That's the good news. The bad news is that he might have kicked off a chain of events that could bring his time as Prime Minister to a premature end. He now faces what will be two of the most painful days of his career back in London.
On Friday, Johnson will have to convince lawmakers across the political divide that they should back his new Brexit deal.
His reasons for voting against May were numerous and extended well beyond the backstop. And now he, Boris Johnson, must look the Brexiteers he led in the eye and say that his deal is worth 39 billion (about $50 million) where May's was worth nothing.
That's Friday. On Saturday, the rubber meets the road, when Johnson will bring his deal before Parliament for a special weekend sitting. He will have to spend the day sat in Parliament listening to his deal be criticized from all corners of the House of Commons. As Johnson's time at his first, and possibly last, summit as leader of an EU member state came to an end, he told media that he hoped when his "colleagues in parliament study this agreement, they will want to vote for it on Saturday."
Right now, the numbers are not there for Johnson. Generous predictions currently give him a narrow loss. But if everything falls apart for him in the next 48 hours, it could be a crushing defeat.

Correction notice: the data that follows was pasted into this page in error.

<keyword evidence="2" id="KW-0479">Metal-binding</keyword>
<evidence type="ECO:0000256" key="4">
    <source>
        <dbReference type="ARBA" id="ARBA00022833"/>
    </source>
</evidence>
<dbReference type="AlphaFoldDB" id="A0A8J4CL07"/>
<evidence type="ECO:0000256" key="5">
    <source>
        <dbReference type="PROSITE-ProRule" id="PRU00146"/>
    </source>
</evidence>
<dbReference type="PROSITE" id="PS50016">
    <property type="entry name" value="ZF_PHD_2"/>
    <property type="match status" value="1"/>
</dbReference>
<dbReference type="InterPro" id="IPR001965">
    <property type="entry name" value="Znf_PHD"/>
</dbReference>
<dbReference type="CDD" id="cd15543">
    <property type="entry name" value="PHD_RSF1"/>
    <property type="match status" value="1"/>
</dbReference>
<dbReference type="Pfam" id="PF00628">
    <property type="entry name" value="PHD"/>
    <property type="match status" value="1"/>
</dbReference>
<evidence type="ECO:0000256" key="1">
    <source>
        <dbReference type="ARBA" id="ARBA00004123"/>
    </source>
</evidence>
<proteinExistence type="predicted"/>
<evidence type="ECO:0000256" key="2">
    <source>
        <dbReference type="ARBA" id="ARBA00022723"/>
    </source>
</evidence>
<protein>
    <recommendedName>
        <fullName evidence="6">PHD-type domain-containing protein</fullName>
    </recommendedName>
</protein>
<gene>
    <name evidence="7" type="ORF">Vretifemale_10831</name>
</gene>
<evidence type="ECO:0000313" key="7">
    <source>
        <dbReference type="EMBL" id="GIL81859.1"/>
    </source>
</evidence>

And he will be attacked from both the left and right. Those favoring a softer Brexit -- or no Brexit at all -- will say that Johnson wanted to irresponsibly drag the nation into the unknown. Hardline Brexiteers will say that he sold out the country to the EU.
And though Johnson enjoys healthy poll leads at the moment, his credibility would take an unavoidable blow if he is forced to request a Brexit extension.
Of course, none of this removes the fact that Johnson has done something he was repeatedly told could not be done. He's got a new deal and amazingly seems to have the entire EU behind him.
Despite the mountain before him, Johnson could be forgiven for seeing a way to the summit. As things stand, he needs the help of people he's spent his three months in power alienating if he's to do the impossible once again. And in Johnson World right now, nothing feels impossible.